Oral Manifestations of bulimia

Oral Manifestations of bulimia


Bulimia nervosa is a serious type of eating disorder in which someone engages in a dangerous, potentially-fatal cycle of binge eating and purging. During a binge eating episode, someone will feel out of control as they consume a large amount of food over a relatively short time period, while purging is a compensatory behavior that weeks to “undo” the effects of a binge eating episode. People could purge by misusing diuretics, laxatives, and/or enemas, or they may force themselves to throw up. 


How Does Bulimia Manifest Orally?

Bulimia can have an effect on many different body parts, including the mouth and its surrounding areas. Repeated self-induced vomiting can lead to the discoloration of teeth, enamel erosion, tooth sensitivity, as well as the development of cavities. A person suffering from bulimia may also experience swelling around their salivary glands, and their face may appear bloated due to fluid retention. 


Other Physical Symptoms of Bulimia Nervosa

Physically speaking, other symptoms of bulimia may include:

  • Stomach cramps
  • Other non-specific gastrointestinal issues such as acid reflux or constipation
  • Dry skin
  • Dry, brittle nails
  • Lanugo, or fine hair all over the body
  • Muscle weakness
  • Yellow skin from eating lots of carrots
  • Thinning of hair on the head
  • Cuts and/or calluses across the tops of finger joints from induced vomiting
  • Sleep issues
  • Difficulty concentrating
  • Noticeable weight fluctuations
  • Impaired immune system functioning
  • Constantly feeling cold
  • Dizziness
  • fainting/syncope
  • Poor healing of wounds
  • Menstrual irregularities
  • Cold, mottled hands and feet
  • Swollen feet
  • Abnormal laboratory and bloodwork findings, such as low hormone levels, anemia, slow heart rate, low blood cell counts, low potassium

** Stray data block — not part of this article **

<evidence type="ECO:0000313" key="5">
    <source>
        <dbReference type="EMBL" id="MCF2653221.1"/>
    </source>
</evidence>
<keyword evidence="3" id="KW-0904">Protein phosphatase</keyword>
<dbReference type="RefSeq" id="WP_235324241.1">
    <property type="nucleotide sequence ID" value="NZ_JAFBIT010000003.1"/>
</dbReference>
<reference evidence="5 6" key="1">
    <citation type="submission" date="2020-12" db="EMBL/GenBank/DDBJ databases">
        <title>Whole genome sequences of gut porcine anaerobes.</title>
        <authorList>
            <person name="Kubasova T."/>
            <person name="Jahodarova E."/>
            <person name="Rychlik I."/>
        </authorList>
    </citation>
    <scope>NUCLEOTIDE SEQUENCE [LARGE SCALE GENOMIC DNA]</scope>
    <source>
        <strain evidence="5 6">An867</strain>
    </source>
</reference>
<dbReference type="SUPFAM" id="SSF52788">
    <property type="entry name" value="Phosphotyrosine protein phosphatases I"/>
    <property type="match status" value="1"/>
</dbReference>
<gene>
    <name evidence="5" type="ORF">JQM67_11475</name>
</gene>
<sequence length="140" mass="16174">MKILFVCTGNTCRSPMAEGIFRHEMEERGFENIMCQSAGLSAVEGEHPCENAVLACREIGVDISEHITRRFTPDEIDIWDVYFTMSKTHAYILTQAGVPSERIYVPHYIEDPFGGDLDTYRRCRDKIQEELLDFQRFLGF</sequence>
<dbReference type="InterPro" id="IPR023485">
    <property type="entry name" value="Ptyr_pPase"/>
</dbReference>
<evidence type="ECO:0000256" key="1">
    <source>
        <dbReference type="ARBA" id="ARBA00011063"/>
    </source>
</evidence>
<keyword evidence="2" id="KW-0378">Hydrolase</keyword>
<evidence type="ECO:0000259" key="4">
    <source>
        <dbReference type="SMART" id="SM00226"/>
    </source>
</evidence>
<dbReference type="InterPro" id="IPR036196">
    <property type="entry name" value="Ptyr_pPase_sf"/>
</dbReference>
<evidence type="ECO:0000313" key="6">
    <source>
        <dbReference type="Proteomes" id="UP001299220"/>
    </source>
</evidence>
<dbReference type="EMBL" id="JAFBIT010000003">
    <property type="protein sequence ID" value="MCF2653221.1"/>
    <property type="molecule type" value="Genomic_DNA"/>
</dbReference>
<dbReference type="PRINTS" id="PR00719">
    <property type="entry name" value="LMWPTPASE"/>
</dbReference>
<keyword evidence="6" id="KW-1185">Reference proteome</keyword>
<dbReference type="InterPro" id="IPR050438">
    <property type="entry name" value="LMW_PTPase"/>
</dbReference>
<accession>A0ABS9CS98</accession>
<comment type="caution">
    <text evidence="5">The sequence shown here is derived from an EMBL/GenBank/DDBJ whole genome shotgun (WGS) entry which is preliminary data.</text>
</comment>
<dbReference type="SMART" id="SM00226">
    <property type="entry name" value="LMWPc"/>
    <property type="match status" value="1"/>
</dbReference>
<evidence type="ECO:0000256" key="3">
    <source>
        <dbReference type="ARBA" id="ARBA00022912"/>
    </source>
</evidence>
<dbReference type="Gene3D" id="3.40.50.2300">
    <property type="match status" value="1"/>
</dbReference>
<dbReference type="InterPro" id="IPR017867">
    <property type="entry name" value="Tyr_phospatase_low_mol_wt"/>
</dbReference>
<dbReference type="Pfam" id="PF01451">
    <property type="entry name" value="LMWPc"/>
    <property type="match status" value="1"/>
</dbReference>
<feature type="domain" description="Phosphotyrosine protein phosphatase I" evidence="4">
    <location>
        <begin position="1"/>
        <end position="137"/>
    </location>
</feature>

Behaviors and Emotional Signs Linked to Bulimia Nervosa

There are also various emotional and behavioral symptoms that may suggest someone is suffering from bulimia. These include:

  • Frequent dieting
  • Major mood swings
  • Having secret, recurrent binge eating episodes
  • Evidence of binge eating, such as the presence of many empty containers and wrappers or the disappearance of large amounts of food during a short period of time
  • Evidence of purging, such as the presence of laxatives and diuretics wrappers and packages, signs and/or smells of throwing up, and frequently using the bathroom after eating
  • Discomfort eating in front of others
  • Skipping meals 
  • Taking small portions during meals
  • New food practices or fad dieting
  • Stealing food
  • Hoarding food in odd places
  • Drinking water or non-caloric beverages in excess
  • Hiding the body by wearing baggy clothing
  • Behaviors and attitudes that suggest dieting, weight loss, and food control are a major concern
  • Food rituals, such as excessive chewing, not allowing foods to touch, and only eating a type of food or food group
  • Using excessive amounts of mints, gum, and/or mouthwash
  • Creating a schedule to allow time to binge eat and purge
  • Social withdrawal
  • Withdrawing from usual activities
  • Maintaining an excessive, inflexible exercise routine
  • Frequently looking in the mirror for perceived appearance flaws
  • Displaying major concern with one’s shape and body weight


Getting Help


If you or someone you love is suffering from bulimia nervosa or another type of eating disorder, you may wish to contact an eating disorder helpline. While bulimia nervosa is a serious illness, it is, thankfully, treatable. If you find yourself in a crisis, you can text “NEDA” to 741-741 at any time to be put in contact with a properly trained individual. Additionally, we can help you here at Eating Disorder Recovery Specialists. You can reach us via phone (866-525-2766), email, or by filling out our contact form.

Scroll to Top